A GOVERNMENT review that suggests limiting vocational courses for 14 to 16-year-olds to just 20 per cent of the curriculum has been criticised by heads who worry it could alienate youngsters.
Nadine Powrie, of Neville Lovett school in Fareham, and Steve Labedz, of Lord Admiral Nelson School in Portsmouth, have voiced concerns about Alison Wolf’s report into vocational education.
Mrs Powrie said: ‘How do you engage children who are more technically inclined and can’t sit on a chair for more than five minutes without losing interest or concentration?
‘I agree some schools use vocational qualifications to boost their statistics, but good vocational courses can give many children a real opportunity to prepare themselves for the world of work.’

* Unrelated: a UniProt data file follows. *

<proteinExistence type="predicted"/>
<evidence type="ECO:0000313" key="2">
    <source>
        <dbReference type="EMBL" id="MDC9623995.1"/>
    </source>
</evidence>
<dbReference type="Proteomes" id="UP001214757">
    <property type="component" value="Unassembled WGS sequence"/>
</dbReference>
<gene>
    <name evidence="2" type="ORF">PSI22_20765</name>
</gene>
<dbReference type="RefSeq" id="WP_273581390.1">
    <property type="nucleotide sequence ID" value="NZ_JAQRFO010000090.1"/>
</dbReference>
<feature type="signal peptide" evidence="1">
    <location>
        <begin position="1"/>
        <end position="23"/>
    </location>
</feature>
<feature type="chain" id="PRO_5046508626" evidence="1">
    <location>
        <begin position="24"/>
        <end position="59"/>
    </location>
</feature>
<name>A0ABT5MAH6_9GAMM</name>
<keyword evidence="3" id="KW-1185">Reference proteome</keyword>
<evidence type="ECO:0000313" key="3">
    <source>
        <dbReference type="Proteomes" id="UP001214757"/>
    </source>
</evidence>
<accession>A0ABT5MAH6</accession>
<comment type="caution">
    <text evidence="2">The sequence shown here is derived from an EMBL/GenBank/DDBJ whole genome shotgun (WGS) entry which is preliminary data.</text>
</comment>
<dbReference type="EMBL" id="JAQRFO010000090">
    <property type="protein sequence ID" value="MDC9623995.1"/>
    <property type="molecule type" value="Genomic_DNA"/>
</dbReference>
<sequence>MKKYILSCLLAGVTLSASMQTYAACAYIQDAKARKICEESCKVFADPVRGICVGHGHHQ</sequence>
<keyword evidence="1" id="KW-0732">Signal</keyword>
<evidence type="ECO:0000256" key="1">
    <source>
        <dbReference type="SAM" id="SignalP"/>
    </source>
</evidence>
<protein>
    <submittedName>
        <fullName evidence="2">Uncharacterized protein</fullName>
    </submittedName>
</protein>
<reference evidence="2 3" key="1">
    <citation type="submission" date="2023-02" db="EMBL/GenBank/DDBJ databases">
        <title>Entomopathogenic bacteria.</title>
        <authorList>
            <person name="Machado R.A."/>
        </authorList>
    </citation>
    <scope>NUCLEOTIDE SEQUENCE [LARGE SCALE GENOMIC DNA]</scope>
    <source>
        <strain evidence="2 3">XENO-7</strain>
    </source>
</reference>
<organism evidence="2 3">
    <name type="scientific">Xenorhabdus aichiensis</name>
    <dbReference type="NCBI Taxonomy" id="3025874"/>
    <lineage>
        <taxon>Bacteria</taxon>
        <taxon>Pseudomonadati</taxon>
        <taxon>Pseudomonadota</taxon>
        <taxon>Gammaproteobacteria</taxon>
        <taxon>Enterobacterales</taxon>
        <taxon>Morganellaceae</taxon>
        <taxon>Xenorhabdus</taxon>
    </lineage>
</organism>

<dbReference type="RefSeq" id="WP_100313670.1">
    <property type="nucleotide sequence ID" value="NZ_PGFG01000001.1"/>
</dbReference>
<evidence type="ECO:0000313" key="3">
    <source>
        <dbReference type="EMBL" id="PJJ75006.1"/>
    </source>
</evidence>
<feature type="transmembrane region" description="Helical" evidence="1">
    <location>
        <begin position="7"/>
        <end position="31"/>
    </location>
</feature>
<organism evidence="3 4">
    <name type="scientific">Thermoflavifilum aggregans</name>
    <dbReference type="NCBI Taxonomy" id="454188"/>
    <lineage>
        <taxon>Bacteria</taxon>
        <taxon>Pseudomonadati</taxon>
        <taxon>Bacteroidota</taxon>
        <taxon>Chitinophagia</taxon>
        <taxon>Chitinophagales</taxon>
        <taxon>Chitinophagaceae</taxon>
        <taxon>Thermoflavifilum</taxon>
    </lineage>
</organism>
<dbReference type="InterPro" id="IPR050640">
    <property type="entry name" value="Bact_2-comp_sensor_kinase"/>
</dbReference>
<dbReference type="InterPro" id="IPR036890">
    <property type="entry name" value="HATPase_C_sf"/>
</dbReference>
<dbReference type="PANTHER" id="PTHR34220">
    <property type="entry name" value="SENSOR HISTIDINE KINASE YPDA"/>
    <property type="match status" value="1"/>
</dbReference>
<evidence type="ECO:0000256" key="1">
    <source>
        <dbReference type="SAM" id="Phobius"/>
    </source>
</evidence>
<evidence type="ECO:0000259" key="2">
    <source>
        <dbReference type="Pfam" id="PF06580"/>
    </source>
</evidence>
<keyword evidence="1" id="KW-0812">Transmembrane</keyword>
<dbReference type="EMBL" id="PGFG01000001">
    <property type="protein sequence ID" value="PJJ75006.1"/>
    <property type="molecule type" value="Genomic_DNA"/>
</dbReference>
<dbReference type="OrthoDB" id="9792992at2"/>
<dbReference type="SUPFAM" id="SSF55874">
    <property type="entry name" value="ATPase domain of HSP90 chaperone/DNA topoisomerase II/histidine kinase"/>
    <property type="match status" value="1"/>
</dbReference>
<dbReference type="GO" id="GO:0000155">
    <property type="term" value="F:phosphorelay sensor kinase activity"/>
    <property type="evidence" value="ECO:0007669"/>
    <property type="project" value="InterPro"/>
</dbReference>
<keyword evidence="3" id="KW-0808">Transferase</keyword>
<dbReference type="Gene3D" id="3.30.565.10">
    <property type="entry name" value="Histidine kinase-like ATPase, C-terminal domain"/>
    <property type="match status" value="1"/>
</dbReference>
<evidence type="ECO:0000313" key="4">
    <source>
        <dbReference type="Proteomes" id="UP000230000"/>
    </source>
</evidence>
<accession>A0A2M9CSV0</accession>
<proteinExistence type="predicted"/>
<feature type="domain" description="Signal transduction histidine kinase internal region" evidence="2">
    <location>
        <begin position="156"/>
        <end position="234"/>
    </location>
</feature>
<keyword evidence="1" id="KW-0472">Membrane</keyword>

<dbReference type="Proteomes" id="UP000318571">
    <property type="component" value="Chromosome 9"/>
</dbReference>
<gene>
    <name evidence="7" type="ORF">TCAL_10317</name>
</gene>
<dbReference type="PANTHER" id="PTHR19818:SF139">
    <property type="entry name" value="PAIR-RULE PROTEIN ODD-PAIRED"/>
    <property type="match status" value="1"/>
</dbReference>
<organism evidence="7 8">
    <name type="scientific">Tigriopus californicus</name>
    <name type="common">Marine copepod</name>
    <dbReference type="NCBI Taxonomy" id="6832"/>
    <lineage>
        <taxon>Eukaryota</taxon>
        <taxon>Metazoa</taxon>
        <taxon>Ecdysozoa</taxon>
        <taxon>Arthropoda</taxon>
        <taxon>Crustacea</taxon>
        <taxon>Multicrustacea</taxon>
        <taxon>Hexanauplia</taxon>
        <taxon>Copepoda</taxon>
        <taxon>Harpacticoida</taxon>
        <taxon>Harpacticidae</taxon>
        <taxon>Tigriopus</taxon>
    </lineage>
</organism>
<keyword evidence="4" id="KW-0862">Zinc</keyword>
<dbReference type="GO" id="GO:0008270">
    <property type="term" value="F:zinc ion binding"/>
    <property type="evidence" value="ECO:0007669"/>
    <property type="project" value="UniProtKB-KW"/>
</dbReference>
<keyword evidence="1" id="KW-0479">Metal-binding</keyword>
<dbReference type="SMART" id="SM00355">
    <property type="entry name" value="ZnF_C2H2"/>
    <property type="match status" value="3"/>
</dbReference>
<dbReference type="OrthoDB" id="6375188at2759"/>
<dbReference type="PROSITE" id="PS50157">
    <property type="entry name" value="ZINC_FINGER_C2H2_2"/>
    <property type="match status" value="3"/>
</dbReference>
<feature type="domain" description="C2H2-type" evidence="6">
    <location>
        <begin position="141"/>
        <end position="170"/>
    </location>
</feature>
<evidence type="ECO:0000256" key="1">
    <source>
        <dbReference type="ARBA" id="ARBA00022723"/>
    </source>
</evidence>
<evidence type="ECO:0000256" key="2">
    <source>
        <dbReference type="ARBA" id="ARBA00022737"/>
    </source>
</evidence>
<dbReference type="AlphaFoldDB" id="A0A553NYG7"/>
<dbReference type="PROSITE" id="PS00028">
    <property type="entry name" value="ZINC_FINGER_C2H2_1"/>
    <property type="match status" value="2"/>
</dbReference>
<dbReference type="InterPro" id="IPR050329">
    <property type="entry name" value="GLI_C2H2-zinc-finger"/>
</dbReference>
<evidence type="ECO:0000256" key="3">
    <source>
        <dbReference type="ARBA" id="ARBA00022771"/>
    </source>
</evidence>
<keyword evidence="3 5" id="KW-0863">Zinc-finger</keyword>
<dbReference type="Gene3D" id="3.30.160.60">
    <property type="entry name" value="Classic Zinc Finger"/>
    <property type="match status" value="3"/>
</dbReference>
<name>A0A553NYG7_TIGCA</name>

Mr Labedz, who sits on the Portsmouth Consortium of schools and colleges which collaborates on vocational courses and shares expertise, added: ‘There is no mention in the report about engaging students in education. Academic subjects are not the answer for all students.
‘You should provide courses that are appropriate for that student which could mean vocational subjects in more creative or technical subjects such as music and drama. It’s too late to give students those opportunities after they leave school – children as young as 11 and 12 are already making big life decisions.’